By Johnny Hart (Checker BPG)
ISBN: 978-1-905239-63-4 (HB) 978-1-933160-68-9 (PB)
John Lewis Hart was born in Endicott, New York in 1931, and his first published cartoons appeared in military newspaper Stars and Stripes while he served with the US Air Force during the Korean War. On returning to Civvy Street in 1953, he sold a few gags to The Saturday Evening Post, Colliers Weekly and elsewhere, but had to earn a living as a general designer.
In 1958, for some inexplicable reason, caveman jokes were everywhere in magazines and comics (even latterly creeping onto TV and into movies). Despite all the dawn-age foofaraw, General Electric draughtsman and still-wannabe cartoonist Johnny Hart hadn’t sold a single one. He also desperately wanted to create a syndicated newspaper strip but couldn’t think of an idea.
And then one of his co-workers said why not do a strip feature one about Cavemen? Just like Alley Oop, but different…
Hart took a good look at the state of the world, and especially the people around him and the wryly outrageous social commentarians supporting and harassing hapless nebbish lead B.C. quickly took shape…
The concept sold instantly to the New York Herald-Tribune Syndicate and the strip rapidly became a global hit, with the first of 41 collected editions (Hey! B.C.) released in 1959.
In 1964 Hart started collaborating with fellow cartoonist Brant Parker on a new strip. The Wizard of Id also became a monster hit. The features won Hart an astounding host of awards over the years: making him one of only 4 American cartoonists to produce two strips appearing contiguously in more than 1000 newspapers.
Hart died of a stroke on April 7th 2007. He was working at his drawing board. Brant Parker passed away eight days later.
Hart became a devout Christian during the mid-1980s – something which increasingly and controversially manifested in later strips – but his urgent need to preach and share took a long time to impact the trenchant, whimsically surreal wit and primal by-play of his primordial playpen…
B.C. is a modern everyday kind of guy: a general slob just getting by, but he has some odd and interesting friends breaking up the monotony of the pre-civilised world. These include self-proclaimed genius Peter, superstitious misogynist Wiley, proto-prime nerd Clumsy Carp, pre-human missing-link Grog, uber-sarcastic Curls and rakish lady-killer Thor.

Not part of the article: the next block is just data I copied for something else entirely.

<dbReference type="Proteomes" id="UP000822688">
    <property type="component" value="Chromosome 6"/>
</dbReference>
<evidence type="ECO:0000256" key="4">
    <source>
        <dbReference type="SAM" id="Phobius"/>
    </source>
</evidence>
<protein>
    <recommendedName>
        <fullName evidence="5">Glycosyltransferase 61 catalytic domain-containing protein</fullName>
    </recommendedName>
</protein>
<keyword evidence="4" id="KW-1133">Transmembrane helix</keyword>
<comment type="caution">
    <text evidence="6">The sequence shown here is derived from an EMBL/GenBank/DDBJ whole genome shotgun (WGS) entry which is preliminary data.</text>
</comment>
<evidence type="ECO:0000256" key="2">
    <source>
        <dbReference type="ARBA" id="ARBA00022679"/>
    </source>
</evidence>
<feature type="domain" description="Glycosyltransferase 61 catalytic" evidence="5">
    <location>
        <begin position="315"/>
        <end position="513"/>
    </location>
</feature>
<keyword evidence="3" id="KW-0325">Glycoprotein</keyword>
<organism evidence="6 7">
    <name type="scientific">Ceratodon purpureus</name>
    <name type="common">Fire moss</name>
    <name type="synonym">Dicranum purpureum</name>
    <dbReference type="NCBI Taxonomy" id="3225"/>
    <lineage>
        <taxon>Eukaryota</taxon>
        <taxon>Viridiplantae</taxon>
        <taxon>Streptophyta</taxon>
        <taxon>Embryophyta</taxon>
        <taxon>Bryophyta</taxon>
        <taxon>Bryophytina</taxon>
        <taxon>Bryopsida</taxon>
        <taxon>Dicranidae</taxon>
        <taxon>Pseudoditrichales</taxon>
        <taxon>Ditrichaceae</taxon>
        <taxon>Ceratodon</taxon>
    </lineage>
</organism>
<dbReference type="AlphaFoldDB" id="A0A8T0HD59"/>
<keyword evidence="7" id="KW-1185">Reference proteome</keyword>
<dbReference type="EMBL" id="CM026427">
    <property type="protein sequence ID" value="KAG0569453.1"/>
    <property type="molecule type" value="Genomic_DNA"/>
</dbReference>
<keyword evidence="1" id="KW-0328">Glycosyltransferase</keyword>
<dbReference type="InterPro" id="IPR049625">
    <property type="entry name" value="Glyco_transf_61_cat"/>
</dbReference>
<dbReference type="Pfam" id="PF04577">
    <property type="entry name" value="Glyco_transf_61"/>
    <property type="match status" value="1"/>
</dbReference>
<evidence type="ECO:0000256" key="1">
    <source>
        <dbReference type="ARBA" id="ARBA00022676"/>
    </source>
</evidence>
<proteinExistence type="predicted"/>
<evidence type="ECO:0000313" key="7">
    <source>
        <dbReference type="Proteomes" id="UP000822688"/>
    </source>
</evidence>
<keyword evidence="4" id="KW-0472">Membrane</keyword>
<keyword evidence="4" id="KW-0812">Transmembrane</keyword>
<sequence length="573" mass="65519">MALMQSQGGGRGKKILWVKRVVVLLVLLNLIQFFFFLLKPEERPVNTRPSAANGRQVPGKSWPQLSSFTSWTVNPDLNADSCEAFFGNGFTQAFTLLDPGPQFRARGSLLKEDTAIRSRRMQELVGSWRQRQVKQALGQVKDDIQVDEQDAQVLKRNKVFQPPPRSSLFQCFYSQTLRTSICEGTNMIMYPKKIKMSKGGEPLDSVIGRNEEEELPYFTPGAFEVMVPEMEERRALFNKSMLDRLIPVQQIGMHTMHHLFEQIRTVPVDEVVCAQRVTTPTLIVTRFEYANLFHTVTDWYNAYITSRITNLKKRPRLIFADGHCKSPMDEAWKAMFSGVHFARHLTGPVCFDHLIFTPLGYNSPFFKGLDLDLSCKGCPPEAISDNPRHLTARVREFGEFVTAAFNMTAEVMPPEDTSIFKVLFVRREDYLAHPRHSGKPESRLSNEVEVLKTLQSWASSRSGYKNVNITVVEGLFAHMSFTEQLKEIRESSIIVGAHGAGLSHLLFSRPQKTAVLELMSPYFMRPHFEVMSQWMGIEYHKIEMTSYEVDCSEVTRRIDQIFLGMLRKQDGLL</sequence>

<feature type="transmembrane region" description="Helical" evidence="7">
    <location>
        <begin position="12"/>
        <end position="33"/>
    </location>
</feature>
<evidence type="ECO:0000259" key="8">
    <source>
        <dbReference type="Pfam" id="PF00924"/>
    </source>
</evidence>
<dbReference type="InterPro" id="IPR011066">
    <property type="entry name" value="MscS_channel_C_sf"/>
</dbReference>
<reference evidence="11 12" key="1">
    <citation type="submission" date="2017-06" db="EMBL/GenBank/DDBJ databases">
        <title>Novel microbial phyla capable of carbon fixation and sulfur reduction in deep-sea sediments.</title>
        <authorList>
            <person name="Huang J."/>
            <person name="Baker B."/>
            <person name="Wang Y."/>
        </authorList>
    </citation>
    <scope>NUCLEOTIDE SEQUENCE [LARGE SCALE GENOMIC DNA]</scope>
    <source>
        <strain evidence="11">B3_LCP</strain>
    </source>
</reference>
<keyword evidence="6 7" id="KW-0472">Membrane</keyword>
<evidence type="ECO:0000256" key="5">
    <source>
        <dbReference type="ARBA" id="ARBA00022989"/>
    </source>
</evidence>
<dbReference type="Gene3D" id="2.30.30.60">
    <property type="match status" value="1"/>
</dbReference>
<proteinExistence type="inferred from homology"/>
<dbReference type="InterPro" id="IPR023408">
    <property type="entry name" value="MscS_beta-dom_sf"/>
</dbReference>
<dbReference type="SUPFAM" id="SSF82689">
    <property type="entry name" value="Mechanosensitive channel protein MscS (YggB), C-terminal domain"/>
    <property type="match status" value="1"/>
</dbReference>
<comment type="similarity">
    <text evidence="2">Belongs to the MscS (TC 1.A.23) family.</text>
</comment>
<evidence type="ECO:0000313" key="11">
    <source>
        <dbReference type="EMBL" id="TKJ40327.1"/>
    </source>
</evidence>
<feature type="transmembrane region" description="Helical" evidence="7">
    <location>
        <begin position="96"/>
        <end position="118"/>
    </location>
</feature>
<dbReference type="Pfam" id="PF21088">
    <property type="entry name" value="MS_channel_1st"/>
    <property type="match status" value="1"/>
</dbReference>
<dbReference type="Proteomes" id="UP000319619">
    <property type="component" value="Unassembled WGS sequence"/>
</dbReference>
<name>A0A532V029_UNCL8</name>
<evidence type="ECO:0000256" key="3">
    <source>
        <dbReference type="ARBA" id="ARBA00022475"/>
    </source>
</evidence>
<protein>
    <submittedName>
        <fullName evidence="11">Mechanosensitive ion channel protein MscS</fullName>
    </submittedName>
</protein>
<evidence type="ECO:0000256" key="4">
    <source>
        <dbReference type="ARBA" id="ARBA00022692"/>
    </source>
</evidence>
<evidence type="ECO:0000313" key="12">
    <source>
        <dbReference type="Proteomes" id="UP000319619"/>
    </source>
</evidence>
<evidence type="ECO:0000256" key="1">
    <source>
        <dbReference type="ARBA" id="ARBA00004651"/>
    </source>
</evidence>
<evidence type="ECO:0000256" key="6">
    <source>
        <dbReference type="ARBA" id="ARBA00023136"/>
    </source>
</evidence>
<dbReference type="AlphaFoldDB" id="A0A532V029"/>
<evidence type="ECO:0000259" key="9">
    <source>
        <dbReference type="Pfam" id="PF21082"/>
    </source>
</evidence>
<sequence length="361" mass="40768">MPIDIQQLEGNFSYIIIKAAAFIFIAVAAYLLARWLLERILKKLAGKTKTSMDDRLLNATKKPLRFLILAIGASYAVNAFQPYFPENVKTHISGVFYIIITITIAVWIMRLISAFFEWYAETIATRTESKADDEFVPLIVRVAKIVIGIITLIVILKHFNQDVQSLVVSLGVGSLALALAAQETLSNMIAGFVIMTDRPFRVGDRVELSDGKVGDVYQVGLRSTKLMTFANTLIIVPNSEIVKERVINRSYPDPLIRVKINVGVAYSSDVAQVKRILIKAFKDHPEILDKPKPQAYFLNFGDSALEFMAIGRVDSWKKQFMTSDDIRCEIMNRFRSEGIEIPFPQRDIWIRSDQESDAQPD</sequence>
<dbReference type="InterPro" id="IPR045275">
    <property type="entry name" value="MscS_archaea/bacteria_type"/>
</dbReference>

Apparently, all of them are based on actual people – life-long friends of Hart’s – and their candid reminiscences provide a charming and poignant insight into the life of one of the most revered and successful cartoonists of modern times.
Other materialised regulars include a variety of talking beasts and inanimate objects: chatty, snappy dinosaurs, ants and ant-eaters, clams, snakes, turtles, birds and an apteryx – but I’m guessing they never had analogues with day-jobs in Eisenhower’s America…
This magnificent tome – available in hardcover, paperback and digital editions – offers a decade-by-decade selection of the best and most memorable B.C. strips, supplemented by a listing of its many awards, and comes stuffed with photographs and observations. This is a delightful commemoration of a truly great and very funny strip.
Hart died during the finishing stages of this book’s creation, making this the best way to celebrate his achievements. His legacy of brain-tickling, absurdist lunacy will never date, and creative anachronism has never been better used to raise a smile or an eyebrow in this lush collection of timely and timeless fun.
B.C. © 2007 Creators Syndicate Inc. B.C.© 1958-2006 John L. Hart Family Limited Partnership.